Shelton Life
An All-American City
A Balanced Community
Community Profile
Quality of Life
Community Resources
Residential Community

     In June of 2000 the National Civics League recognized the Lower Naugatuck Valley (Ansonia, Beacon Falls, Derby, Naugatuck, Oxford, Seymour and Shelton) as an "All-America City" for 2000. It was only one of 10 in the nation to win the honor. To be designated, an "All-American City" is truly an honor, but is something that we have known all along.
     Each community was judged on three endeavors, one of which had to have a focus on youth. The Valley’s entry highlighted the initiatives taken in recent years to address its most pressing needs:

Economic Development
Cooperation between the seven towns has been slowly growing since 1994. In 1998, the nonprofit development corporation, Alliance for Growth, was created. The judges in Louisville learned that new bus routes have been created to connect people to jobs, 34 companies have expanded or been attracted to the Valley with economic incentives, and the Valley, as of last December, had its lowest jobless rate in 30 years.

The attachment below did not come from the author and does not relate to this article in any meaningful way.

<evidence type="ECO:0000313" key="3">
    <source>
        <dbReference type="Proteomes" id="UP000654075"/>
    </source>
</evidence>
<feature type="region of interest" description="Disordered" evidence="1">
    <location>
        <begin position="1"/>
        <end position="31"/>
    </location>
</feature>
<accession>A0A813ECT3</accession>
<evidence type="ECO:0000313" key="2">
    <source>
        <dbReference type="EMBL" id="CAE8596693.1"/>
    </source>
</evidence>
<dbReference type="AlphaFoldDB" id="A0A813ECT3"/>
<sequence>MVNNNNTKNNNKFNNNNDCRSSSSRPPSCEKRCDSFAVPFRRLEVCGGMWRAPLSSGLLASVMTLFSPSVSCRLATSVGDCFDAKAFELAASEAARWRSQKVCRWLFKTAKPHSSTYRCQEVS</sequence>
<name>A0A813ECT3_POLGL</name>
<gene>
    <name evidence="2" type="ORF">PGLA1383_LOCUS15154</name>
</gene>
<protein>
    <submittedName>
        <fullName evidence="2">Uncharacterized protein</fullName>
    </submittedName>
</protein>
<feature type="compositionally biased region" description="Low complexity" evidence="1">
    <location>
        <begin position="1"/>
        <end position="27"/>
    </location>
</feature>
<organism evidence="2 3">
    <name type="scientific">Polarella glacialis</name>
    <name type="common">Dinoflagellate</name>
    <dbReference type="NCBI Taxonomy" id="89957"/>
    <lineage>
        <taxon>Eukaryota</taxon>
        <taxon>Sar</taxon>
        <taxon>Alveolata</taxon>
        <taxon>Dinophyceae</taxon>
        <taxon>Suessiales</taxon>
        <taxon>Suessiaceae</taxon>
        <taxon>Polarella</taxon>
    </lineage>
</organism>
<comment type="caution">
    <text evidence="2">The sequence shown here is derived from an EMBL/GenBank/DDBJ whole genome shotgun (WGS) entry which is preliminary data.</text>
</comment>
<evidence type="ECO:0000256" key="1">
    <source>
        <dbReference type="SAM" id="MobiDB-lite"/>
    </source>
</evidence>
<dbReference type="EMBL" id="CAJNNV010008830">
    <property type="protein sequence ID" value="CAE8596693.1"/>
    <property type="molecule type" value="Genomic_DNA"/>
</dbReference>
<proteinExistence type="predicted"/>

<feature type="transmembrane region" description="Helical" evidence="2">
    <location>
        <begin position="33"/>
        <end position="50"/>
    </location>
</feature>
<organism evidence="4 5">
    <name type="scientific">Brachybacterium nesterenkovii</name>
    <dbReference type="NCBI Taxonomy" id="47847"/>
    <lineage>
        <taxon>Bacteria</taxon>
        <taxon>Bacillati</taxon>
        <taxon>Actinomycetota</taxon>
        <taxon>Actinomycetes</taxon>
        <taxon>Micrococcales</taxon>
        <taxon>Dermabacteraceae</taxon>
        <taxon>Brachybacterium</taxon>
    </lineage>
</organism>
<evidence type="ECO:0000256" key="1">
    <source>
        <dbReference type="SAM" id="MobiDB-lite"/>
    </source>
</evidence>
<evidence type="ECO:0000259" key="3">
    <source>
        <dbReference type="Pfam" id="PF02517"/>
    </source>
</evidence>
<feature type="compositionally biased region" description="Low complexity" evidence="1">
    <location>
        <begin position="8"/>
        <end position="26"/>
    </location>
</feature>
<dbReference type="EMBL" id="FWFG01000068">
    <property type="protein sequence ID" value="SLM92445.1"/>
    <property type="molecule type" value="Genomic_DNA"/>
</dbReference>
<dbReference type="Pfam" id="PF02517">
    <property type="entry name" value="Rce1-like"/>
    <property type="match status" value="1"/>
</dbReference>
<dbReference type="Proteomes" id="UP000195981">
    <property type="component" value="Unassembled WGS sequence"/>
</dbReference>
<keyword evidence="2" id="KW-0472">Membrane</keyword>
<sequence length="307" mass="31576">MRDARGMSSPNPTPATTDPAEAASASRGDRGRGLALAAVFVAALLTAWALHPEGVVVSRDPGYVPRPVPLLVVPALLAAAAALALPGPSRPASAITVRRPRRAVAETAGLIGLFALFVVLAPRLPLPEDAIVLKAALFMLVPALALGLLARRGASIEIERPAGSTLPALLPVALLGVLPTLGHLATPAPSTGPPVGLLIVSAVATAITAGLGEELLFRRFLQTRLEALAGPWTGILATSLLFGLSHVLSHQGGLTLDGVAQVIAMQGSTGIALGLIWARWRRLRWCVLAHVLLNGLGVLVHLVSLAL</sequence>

Health Care
A high number of Valley residents do not have medical insurance. Some disease rates were higher than state averages. The federal government identified three of the towns as medically under served. In response, Project
Co-N-E-C-T, a collaboration of 16 organizations, was founded to assess the Valley’s health. Of the more than 2,200 people already screened, more than 500 have been referred to medical and social services agencies.

Eight years after an April 1991 fire destroyed the Boys and Girls Club, a new club opened last year on a reclaimed factory site. An unprecedented $4.5 million was raised to build it. The club provides, each day, a safe haven where some 400 children and teenagers can learn and play.

     The All-America City award gives national recognition to the lower Naugatuck Valley’s rejuvenation. But the community efforts across seven towns’ borders are what make the Valley a good place to live and work. The Valley is emerging as a strong and healthy part of the state, a place with a single geographic identity that works together as a true community

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